Travel Question – Do I Need an International Driver’s License

Even though I’ve been traveling internationally for a couple of decades, I have somehow managed to avoid driving overseas. When I was younger, it was a matter of budget. I didn’t have much of one. As I got older though, I enjoyed using the public transportation in new cities; metro systems for me are as big a travel highlight as landmarks or museums. I don’t think I was avoiding driving, not really, it just wasn’t a necessity. That’s changing this summer.

I will be driving in not one, but two countries – New Zealand and Australia – and the question came up of what do I need in order to be street legal in these far away locales.

I first posed the question to a few Twitter friends, none of whom were sure of the answer. I then decided to involve Facebook and once again I was met with a mixed bag of answers. No one really seemed to know the answer and, as it turns out, there was a reason for that.

First, the short answer is that no, in most (but not all) situations, you do not need an international driver’s permit. BUT, finding out the reason is a bit complicated. First, I turned to the U.S. State Department, keeper of all practical information for American travelers abroad. Their web site though artfully dodges the question by stating similar, but incongruous facts.

Although many countries do not recognize U.S. driver’s licenses, most countries accept an International Driving Permit (IDP). An IDP (which cost me $15 at AAA) functions as an official translation of a U.S. driver’s license into 10 foreign languages.
Let’s separate the facts. Most countries do accept a U.S. Driver’s license as proof of driving ability. This has been set up through international conventions and the United States in return accepts many international licenses for temporary visitors. That’s actually an important note, if you are going overseas for a prolonged period of time, this information may not be applicable to you.

Some countries, but not all, accept the U.S. Driver’s License, but only with an accompanying translation. This is where the International Driver’s Permit comes into play. The Permit is just that, a permit, and not a license and holds no value unless used in conjunction with your own driver’s license. So, if you are traveling to a non-English speaking country, it would be smart to have in your possession a translation of your license or, you guessed it, the Permit.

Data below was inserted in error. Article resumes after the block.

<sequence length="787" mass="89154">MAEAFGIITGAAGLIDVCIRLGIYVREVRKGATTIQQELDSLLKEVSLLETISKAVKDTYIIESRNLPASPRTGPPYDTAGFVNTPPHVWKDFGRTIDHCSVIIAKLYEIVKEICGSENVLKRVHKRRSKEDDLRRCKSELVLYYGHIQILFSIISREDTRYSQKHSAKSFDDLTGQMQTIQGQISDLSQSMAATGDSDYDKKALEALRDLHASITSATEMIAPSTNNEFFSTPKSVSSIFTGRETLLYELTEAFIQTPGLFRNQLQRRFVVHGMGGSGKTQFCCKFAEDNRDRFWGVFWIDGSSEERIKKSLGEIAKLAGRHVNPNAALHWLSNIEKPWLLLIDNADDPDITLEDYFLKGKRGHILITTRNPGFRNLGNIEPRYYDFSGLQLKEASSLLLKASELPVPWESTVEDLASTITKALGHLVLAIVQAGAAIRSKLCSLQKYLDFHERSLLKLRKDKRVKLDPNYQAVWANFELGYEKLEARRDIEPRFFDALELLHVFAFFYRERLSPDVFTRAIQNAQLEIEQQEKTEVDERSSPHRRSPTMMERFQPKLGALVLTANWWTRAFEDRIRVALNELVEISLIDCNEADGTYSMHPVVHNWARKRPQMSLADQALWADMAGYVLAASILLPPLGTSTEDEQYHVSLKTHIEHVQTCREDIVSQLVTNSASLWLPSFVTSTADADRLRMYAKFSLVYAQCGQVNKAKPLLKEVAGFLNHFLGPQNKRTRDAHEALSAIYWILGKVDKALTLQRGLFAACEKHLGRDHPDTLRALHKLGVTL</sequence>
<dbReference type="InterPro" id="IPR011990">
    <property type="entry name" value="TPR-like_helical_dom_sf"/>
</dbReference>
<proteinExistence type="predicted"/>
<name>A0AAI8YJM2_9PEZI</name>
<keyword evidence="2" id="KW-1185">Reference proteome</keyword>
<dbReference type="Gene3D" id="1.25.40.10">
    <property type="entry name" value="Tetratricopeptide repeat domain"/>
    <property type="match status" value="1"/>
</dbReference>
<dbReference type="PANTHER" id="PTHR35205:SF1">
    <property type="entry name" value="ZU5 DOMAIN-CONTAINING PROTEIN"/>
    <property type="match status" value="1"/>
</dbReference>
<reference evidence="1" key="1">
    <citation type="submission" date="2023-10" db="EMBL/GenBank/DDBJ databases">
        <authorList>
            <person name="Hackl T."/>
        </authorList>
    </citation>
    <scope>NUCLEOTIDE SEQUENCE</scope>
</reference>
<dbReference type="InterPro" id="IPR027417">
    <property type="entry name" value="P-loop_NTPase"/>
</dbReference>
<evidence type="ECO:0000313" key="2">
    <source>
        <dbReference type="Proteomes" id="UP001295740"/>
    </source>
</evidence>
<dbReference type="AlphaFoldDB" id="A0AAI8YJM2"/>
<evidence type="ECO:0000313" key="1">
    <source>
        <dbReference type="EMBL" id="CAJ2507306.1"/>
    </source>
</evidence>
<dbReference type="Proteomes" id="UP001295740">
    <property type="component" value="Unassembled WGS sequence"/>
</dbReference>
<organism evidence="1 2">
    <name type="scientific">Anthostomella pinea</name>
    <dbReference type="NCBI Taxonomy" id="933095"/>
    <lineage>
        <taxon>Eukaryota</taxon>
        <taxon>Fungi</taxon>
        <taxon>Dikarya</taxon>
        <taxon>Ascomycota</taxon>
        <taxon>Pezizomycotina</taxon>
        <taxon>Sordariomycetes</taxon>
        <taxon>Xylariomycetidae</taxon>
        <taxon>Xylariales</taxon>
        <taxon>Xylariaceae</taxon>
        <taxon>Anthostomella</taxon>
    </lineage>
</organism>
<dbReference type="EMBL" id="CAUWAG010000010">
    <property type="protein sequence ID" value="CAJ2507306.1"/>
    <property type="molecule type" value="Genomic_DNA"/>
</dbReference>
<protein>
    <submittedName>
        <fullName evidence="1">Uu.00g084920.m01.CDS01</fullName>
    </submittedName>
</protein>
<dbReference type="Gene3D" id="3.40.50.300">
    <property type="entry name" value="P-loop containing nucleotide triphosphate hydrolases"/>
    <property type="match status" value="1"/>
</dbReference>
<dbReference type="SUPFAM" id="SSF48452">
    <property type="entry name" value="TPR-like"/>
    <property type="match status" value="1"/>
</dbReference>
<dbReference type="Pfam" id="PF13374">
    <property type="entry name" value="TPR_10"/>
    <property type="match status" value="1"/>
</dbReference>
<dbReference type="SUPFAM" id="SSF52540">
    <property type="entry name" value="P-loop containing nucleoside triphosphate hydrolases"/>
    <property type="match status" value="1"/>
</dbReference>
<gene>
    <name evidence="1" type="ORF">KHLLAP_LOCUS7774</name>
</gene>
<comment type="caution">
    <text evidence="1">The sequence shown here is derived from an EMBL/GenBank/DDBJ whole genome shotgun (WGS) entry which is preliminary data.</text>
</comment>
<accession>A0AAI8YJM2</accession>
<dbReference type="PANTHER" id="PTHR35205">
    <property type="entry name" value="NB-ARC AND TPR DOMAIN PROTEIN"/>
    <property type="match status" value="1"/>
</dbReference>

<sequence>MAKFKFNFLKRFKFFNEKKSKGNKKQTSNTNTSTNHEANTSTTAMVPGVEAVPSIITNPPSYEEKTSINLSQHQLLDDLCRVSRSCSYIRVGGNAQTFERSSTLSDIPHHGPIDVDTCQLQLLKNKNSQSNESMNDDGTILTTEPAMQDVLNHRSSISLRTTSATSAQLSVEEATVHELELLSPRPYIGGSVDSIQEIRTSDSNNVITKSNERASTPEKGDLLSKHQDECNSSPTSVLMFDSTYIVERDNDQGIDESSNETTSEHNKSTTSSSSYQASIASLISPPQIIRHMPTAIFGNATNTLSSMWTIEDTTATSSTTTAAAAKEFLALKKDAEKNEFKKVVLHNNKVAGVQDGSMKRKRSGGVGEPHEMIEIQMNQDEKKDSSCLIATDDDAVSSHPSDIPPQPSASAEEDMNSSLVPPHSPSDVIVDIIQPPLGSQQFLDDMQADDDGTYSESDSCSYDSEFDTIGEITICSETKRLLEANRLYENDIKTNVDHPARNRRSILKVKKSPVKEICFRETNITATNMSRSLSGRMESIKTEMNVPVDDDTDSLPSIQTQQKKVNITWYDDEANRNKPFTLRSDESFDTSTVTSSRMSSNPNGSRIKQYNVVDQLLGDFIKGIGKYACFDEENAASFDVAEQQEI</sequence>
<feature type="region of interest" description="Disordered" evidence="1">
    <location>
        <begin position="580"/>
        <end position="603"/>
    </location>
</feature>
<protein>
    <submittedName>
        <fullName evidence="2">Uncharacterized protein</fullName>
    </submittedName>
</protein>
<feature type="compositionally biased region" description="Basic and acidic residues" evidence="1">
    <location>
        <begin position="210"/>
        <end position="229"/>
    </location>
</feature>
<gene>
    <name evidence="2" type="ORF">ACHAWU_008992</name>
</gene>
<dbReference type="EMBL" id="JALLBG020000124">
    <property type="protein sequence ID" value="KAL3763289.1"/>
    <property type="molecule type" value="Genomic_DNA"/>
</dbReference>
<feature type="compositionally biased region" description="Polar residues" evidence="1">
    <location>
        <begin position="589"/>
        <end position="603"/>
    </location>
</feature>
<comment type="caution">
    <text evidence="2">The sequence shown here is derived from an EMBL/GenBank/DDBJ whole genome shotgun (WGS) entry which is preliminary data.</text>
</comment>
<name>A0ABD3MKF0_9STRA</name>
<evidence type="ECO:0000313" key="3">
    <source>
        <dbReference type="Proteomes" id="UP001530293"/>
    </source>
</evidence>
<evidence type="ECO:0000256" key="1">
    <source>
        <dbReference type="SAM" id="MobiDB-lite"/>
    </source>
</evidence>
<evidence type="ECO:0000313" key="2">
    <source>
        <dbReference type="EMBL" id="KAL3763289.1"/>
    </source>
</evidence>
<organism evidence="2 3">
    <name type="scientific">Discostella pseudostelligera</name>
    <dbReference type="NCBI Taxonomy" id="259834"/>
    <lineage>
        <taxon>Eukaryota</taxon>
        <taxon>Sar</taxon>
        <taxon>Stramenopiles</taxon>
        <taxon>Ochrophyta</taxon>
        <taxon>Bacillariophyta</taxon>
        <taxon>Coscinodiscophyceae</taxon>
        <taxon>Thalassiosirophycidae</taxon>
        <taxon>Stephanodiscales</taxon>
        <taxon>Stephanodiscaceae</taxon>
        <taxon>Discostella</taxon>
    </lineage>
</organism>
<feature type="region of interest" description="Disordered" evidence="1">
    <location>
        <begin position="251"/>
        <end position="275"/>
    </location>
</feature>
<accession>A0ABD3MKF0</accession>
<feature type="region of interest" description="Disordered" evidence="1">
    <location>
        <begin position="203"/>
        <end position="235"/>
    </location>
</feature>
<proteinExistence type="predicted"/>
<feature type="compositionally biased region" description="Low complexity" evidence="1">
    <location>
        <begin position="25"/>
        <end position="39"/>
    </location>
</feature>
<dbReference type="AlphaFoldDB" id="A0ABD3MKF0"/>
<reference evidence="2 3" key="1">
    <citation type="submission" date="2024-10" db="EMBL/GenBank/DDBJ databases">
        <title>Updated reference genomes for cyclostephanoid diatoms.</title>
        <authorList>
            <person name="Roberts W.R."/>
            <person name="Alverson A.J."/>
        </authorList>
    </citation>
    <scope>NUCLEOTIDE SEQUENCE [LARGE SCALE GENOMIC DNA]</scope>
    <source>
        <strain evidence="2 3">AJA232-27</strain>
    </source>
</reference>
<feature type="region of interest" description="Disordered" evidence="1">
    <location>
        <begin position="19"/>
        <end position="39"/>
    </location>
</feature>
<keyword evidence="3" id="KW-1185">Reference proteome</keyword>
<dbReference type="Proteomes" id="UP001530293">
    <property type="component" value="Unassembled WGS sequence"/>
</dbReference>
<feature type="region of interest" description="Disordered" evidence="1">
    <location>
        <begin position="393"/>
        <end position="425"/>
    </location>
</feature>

Then, just to add a fun twist, some countries don’t accept either. China technically requires drivers to obtain a special license, but this tends to be easier if you already have a U.S. Driver’s License.

So to sum up, you do NOT need an International Driver’s Permit if you are traveling to an English speaking country. You MAY need a Permit or translation of your license if you are traveling to a non-English speaking country, but always check first. SOME countries have special rules and regulations that you have to follow before you are allowed to drive.

Any traveler should always review the laws of new countries and definitely make sure they are following all rules and laws to the letter, especially when it comes to driving.

Where to obtain International Driver’s Permit in United States:

AAA (American Automobile Association)

National Auto Club

By: Matt Long

Matt has a true passion for travel. As someone who has a bad case of the travel bug, Matt travels the world in order to share tips on where to go, what to see and how to experience the best the world has to offer.

16 thoughts on “Travel Question – Do I Need an International Driver’s License”

  1. Hi Matt

    I always advise people wanting to hire a car overseas to take an International Driver’s Permit *and* their national license from their country of residence. English-speaking country or not.

    We’ve been driving overseas ever since we started travelling together over 20 years ago and my husband Terence has probably driven in 20-30 countries (I navigate) across the Middle East, Asia and Europe.